Will the Web get faster, or just more expensive? That's the issue at the heart of the "net neutrality" debate.
Content providers and creators are teaming up to optimize the delivery of certain types of information, notably bandwidth heavy video files. This may ease demand on over-taxed service providers, but could lead to a tiered Internet, where consumers pay more for certain types of content.
The companies are close to finalizing a proposal for network neutrality rules, which would dictate how broadband providers treat Internet traffic flowing over their lines, according to a story in the New York Times.
A deal could be announced within days, said a person familiar with the deal, who did not want to be identified because negotiations are still ongoing.
A Google spokesman promptly refuted the story, however.
"The New York Times is quite simply wrong," wrote Mistique Cano in an e-mail to Computerworld. "We have not had any conversations with Verizon about paying for carriage of Google traffic. We remain as committed as we always have been to an open Internet."
Any deal that is reached could form the basis for federal legislation and would likely shape efforts by the Federal Communications Commission to broker an agreement on the contentious issue, which has pitted the nation's big phone and cable companies against many big Internet companies.
The FCC has been holding talks with a handful of large phone, cable and Internet companies -- including Verizon and Google -- to try to reach some sort of industrywide compromise on net neutrality that all sides can accept. FCC Chairman Julius Genachowski is seeking to adopt rules that would require phone and cable companies to give equal treatment to all broadband traffic traveling over their networks.
Public interest groups and a number of big Internet companies, including Google and online calling service Skype, say such rules are needed to prevent broadband providers from becoming online gatekeepers. They are particularly concerned that the phone and cable companies could start charging extra for priority access, or could slow or even block Internet phone calls, online video and other Web services that compete with their core businesses.
But the phone and cable companies argue that after investing billions in their networks, they need to be able earn a return on their massive investments by offering premium services. They also insist that they need flexibility to manage network traffic so that high-bandwidth applications don't eat up too much capacity and slow down their systems for everyone else.
While there is consensus that broadband providers should not be allowed to block or degrade Internet traffic, the FCC talks have yet to produce an agreement. Two big sticking points center on whether broadband providers should be allowed to offer premium services and whether net neutrality rules should apply to wireless networks, which tend to have more bandwidth constraints than landline systems.
In a statement Wednesday, Verizon said it has been in talks with Google for nearly 10 months to try to strike some sort of compromise on net neutrality. It added that it remains committed to the discussions taking place at the FCC and is "optimistic this process will reach a consensus that can maintain an open Internet and the investment and innovation required to sustain it."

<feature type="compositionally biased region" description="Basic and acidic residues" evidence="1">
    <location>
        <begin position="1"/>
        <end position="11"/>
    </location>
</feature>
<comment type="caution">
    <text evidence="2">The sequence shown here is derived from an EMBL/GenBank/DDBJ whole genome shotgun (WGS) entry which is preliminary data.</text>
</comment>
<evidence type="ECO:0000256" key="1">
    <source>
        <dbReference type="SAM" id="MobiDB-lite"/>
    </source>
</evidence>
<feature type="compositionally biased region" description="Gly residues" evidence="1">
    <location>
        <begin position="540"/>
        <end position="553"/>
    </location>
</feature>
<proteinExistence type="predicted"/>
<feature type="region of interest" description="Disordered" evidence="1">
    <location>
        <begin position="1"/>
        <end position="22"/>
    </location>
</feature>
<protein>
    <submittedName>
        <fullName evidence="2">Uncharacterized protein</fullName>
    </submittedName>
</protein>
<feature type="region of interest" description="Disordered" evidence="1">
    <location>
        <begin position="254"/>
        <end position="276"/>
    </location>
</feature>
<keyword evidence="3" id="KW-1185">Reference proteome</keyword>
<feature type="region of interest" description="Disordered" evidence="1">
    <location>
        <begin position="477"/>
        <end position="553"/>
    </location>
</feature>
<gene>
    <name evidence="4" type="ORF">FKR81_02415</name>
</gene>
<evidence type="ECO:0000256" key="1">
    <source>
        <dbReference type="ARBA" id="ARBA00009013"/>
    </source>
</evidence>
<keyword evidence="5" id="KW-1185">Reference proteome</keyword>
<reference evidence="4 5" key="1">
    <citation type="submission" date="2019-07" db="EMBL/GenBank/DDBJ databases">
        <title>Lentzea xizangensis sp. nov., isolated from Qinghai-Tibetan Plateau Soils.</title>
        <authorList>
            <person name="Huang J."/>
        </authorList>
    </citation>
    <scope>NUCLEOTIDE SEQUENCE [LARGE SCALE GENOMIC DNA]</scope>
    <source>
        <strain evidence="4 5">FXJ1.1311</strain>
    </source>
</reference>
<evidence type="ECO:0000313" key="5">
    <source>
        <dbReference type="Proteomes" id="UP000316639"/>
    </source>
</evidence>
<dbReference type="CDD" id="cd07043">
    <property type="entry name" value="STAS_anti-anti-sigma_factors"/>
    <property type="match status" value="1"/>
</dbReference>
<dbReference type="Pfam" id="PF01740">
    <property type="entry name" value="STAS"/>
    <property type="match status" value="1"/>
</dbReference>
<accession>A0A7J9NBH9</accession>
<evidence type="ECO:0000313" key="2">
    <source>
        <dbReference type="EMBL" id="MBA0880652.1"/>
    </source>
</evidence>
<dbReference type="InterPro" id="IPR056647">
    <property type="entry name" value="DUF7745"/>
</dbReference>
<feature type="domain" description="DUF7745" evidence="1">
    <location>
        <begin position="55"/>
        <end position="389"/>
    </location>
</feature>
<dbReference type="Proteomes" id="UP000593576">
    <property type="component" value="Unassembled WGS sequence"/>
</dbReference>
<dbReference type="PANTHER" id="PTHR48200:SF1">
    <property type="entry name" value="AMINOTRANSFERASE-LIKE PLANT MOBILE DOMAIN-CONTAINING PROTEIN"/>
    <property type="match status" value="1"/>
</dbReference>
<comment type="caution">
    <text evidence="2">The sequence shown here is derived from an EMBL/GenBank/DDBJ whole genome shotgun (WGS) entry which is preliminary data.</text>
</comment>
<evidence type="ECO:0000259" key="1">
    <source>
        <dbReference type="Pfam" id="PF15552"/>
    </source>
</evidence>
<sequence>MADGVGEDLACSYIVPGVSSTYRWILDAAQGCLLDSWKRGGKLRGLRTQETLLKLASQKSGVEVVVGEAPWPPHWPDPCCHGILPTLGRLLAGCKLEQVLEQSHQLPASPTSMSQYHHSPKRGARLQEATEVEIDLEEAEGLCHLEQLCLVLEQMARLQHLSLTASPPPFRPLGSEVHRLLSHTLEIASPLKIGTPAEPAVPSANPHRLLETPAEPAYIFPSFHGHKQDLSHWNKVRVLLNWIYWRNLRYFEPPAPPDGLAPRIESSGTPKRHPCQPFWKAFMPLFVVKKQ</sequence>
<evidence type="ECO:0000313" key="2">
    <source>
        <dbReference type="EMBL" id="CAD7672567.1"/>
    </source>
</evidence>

Google had no comment.
Google and Verizon are already business partners, since Google's Android operating system powers Verizon Wireless's Droid smartphone. The Droid is the biggest competitor to Apple's iPhone, which is available only through AT&T Wireless in the U.S.
An FCC statement said only that "the broad stakeholder discussions continue to actively include Google and Verizon."
AT&T, which is also taking part in the FCC talks, said it is "not a party to the purported agreement between Google and Verizon" and remains "committed to trying to reach a consensus on this issue through the FCC process."
Several public interest groups, meanwhile, voiced concerns that a deal between Verizon and Google would allow broadband providers to offer premium services and would not apply to wireless networks. Josh Silver, founder and president of the group Free Press, warned that an agreement would amount to "a bold grab for market power by two monopolistic players" and would "effectively create two Internets where application and content innovators have to ask Verizon and Google for permission to reach mobile Internet customers."
"The point of a network neutrality rule is to prevent big companies from dividing the Internet between them," said Gigi Sohn, president and co-founder of the group Public Knowledge. "We do not need rules to protect Google and Verizon, but we need a rule to protect the customers of Google and Verizon and the competitors of Google and Verizon."
The talks at the FCC are also focused on establishing the agency's authority to regulate broadband. The agency has been scrambling to develop a new regulatory framework since a federal appeals court in April cast doubt on its jurisdiction over broadband -- including its ability to mandate net neutrality -- under existing rules.
The Associated Press contributed to this report.